7. Hit the gym. No, really, hit it. I struggle with depression when Matt travels, and consistent exercise does wonders for me- especially when I can do it outside in sunshine with some good music going.  When he travels, I almost have to look at exercise as necessary medicine for my mental sanity and not just the optional perk it usually is.

8. Invest in a sitter. Before he leaves, I try to schedule at least one girls’ night out. There’s something deeply healthy about getting out in the evening and skipping the bedtime routines– especially when it involves a Twilight movie that your girlfriends will actually appreciate (as opposed to the time you went with your husband and he chuckled embarrassingly the. entire. movie.)

9. Have people over after the kids are in bed, too.  I’ve loved having a few nights where I invite friends over to hang out after children are asleep. It’s like a girl’s night out, only . . . in. And it breaks up the mundaneness of watching that Netflix show all by your lonesome (see number one).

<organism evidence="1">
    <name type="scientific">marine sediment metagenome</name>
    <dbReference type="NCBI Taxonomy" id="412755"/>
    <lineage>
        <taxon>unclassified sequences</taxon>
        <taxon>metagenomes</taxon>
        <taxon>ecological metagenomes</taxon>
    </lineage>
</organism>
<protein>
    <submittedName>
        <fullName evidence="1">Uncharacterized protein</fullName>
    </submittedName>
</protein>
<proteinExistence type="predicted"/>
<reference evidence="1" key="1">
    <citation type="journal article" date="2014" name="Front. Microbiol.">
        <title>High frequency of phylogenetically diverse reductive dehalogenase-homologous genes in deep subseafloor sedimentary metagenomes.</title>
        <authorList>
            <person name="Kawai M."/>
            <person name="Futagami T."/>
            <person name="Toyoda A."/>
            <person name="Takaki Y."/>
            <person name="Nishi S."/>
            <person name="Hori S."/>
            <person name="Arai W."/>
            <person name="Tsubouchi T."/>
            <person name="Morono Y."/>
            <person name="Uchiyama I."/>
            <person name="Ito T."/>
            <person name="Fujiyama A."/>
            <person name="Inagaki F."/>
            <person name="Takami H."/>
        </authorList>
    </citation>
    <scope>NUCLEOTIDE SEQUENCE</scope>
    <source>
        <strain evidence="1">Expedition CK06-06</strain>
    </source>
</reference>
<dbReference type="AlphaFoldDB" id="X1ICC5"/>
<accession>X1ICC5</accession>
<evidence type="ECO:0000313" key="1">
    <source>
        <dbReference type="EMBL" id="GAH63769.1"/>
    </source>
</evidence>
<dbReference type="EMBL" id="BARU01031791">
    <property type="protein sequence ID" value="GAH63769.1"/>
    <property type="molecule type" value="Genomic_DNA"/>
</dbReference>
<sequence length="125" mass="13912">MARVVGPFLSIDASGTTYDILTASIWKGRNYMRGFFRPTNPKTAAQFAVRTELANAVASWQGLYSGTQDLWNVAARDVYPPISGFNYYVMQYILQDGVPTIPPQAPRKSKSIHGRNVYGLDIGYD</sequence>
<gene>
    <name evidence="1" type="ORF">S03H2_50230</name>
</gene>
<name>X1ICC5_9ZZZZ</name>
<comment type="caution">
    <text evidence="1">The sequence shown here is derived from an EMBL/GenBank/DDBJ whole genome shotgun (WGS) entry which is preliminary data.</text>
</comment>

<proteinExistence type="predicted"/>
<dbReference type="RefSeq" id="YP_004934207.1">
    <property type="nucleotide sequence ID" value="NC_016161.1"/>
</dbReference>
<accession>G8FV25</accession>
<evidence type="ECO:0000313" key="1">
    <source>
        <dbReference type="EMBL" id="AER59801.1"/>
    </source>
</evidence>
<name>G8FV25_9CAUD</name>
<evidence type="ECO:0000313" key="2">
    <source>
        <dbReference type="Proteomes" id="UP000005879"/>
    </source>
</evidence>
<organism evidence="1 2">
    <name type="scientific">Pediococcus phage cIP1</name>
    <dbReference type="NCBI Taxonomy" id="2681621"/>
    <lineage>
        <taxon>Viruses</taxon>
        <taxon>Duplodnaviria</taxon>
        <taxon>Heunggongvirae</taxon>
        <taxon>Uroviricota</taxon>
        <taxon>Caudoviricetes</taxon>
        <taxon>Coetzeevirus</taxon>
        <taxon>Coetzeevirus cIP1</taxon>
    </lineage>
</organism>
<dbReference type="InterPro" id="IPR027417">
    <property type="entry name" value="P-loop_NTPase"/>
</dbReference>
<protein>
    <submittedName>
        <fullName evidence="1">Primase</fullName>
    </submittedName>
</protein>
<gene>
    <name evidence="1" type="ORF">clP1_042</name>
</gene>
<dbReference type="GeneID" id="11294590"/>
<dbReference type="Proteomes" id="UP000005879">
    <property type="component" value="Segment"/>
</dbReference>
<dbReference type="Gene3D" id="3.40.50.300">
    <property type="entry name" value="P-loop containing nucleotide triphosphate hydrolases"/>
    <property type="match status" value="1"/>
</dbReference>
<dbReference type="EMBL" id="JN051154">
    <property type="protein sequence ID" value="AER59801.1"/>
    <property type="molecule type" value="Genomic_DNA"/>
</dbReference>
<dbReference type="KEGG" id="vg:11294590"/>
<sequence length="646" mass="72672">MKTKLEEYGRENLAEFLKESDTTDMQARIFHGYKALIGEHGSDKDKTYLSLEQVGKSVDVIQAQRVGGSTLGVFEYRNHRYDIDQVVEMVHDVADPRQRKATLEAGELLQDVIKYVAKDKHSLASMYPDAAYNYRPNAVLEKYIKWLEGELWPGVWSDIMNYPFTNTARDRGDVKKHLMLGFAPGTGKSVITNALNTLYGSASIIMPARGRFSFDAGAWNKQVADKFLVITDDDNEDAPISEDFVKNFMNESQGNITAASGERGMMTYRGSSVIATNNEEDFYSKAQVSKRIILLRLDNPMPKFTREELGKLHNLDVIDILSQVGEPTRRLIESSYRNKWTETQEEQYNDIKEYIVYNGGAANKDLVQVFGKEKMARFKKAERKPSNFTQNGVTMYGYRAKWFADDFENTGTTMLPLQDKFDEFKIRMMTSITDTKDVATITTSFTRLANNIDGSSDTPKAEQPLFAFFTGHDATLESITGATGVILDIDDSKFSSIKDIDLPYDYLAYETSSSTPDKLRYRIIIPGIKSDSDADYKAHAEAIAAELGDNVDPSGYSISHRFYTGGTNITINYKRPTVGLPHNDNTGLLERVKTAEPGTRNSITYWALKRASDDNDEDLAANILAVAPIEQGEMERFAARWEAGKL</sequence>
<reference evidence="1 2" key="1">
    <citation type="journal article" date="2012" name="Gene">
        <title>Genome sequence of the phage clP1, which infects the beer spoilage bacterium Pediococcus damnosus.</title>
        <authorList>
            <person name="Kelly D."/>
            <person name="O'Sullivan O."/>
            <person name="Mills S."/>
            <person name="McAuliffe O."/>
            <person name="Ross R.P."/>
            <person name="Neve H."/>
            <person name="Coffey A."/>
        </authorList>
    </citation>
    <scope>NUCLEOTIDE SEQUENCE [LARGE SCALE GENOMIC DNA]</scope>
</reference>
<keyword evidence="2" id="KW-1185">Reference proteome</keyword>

10. Use the time to cultivate your friendship with God. This takes intention, but when my husband is around, my obvious default is to talk to him about everything. When he’s gone, there is more space naturally created to develop a running conversation with Jesus. And plus, when you pray out loud amid the chaos of the latest sibling fight something like, “Oh. dear. Jesus. Please help me parent these kids and let them know they better stop arguing, rightthisinstant.” Well, you’re talking to God and the kids get the message that mama’s about to lose it so maybe it’d be to their advantage to stop hitting each other. You could say it’s a prayer win-win.

*This post is happily dedicated to my friends, Michelle H. and Christine L, heroes on the homefront, for sure. 

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How about you? Married to a globe-trotter yourself? Tips you use to survive?

And having trouble with the ol’ attitude while he sees the world and you’re stuck at home? Read this.

 

  • Tamara

    Great post! What’s incredible is that you touched on the very ‘tips’ – survival strategies – that the Army teaches spouses for training and deployment times! You’ve got it down and I’m so glad to hear it’s working for you.

    Hugs from over here!